I suffer from an affliction: Intermittent Immortality. From time to time, when I am feeling good, I know that I am immortal. This may happen after an extra cup of coffee, after lifting an especially heavy suitcase, or when a warm kiss with Kim makes us both 25 years old. Death is a remote possibility that mostly happens to other people. Yes, I made out my will and discussed funeral plans with Kim, but I didn’t really think death would happen. To me. I was going through the preparations because it was The Right Thing to Do.
Then, every once in a while, when I read the obituary of a college classmate or former colleague, or when I’m awaiting the results of a biopsy to see if my melanoma has returned, or when Kim and I are discussing plans to build a new house in the shadow of her radiation treatments for cancer, it occurs to me that my own immortality, like Kim’s, might be an illusion. I think of the headline that appeared in The Onion: “World Death Rate Holding Steady at 100%.”
I’m not talking about immortality in the spiritual sense. Maybe my soul will live on somehow, but I’m not betting on it. And maybe all those Hindus are mistaken, and I won’t be reincarnated in some other life form, though it amuses me to think of the possibilities, especially if the Hindu gods have a sense of humor.
Nor am I talking about immortality in the form of my genes living on through my children, though I do think a sense of humor is at work here. Similarly, I’m not all that interested in living on in the immortal words I post in this blog. I’d gladly settle for a moderate half-life through my words, which is far more than most writers achieve. But in the (immortal?) words of Woody Allen, “I don’t want to achieve immortality through my work. I want to achieve it through not dying. I don’t want to live on in the hearts of my countrymen; I want to live on in my apartment.” I’m not sure about our current apartment, but you get my point.
That, however, is the Voice of Mortality. Writers, moralists, theologians, attorneys and funeral home directors have plenty to say on the subject of death, and for many people past the age of 50, mortality lurks like a dark humming shadow in the corner of the room, and the shadow gets larger and the hum louder as our infirmities pile up like the medicines that accumulate on our bathroom shelves. We can pretty much get used to this steady hum. It’s the crash when the Intermittent Immortality suddenly ends that creates my suffering.
(My Intermittent Immortality crash is not to be confused with systemic immortality, an affliction common to teenagers whose sense of the future extends to Friday night, and whose crash is most likely to occur while driving.)
So the question is, what to do about it? My answer: denial and evasion.
One evasive strategy is to choose to live in cyclical time rather than linear time. When I was teaching, I was firmly immersed in cyclical time as the patterns of starting and ending the school year repeated themselves for over 30 years. The same books I taught came to be associated with times of the year, so I celebrated the Christmas season with Hamlet’s eloquent madness and revenge, and springtime was always associated with ax murderers and Crime and Punishment. You can avoid the tug of linear time toward senility and death by connecting to the cycle of seasons, or as I did as a “snowbird,” with moving back and forth between Michigan and Florida. All that is required is some willful ignorance combined with selective appreciative attention.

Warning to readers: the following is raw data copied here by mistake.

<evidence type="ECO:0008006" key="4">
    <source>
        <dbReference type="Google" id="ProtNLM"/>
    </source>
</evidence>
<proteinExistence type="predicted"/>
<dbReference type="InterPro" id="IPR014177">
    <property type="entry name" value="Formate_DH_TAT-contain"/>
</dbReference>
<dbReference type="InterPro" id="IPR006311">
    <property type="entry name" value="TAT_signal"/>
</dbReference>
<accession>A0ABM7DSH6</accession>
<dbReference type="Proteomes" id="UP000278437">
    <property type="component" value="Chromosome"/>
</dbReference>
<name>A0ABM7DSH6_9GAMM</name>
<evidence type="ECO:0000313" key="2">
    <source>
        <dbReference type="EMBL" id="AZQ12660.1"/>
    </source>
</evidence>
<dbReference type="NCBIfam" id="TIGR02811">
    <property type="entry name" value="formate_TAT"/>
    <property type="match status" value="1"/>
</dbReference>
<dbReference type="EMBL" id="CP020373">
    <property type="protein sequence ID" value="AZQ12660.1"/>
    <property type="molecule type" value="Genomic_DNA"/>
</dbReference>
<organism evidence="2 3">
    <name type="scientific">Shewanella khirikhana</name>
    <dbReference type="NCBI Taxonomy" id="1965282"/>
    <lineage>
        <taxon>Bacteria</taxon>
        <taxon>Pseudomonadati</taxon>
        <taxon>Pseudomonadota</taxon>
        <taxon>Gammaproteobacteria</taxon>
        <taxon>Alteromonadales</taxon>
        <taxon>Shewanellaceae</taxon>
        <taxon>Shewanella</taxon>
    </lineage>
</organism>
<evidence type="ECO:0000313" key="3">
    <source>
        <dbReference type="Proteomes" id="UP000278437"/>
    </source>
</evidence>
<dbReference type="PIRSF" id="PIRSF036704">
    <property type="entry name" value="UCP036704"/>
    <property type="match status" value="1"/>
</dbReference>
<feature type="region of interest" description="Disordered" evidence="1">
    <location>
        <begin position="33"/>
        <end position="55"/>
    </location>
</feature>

Another strategy? Keep kissing Kim.
Denial and evasion? Three days ago Kim and I kayaked for six hours along the shoreline of Lake Superior. This is not what you do if you are gloomily accepting your mortality as you rest up from one course of radiation therapy while preparing for the next round. We heard the sound of the waves against the kayak, but no dark mortal hum. Michigan’s Pictured Rocks were just too beautiful for anything but their own beauty. And the paddling had a peaceful cyclical rhythm that took us out of time. We were thinking with our eyes—and our arms and backs.
|More photos will be coming in a future blog post.|
Just the other day Kim asked, “What are we doing building a house? We are in our 70s!” We are also thinking about buying a farm with horse stables that could be converted into God knows what—artist studios? Another possibility is an old cigar factory in downtown Traverse City, Michigan, that we could live in while remodeling the rest, renting out the space to help with taxes and insurance. But perhaps that is exactly why we should build a house. I think she is sensing the shadow of mortality, hovering darker and closer these days. What better time to make long-range plans? Denial and evasion.
But of course, we will have to live within an hour’s drive to a good hospital.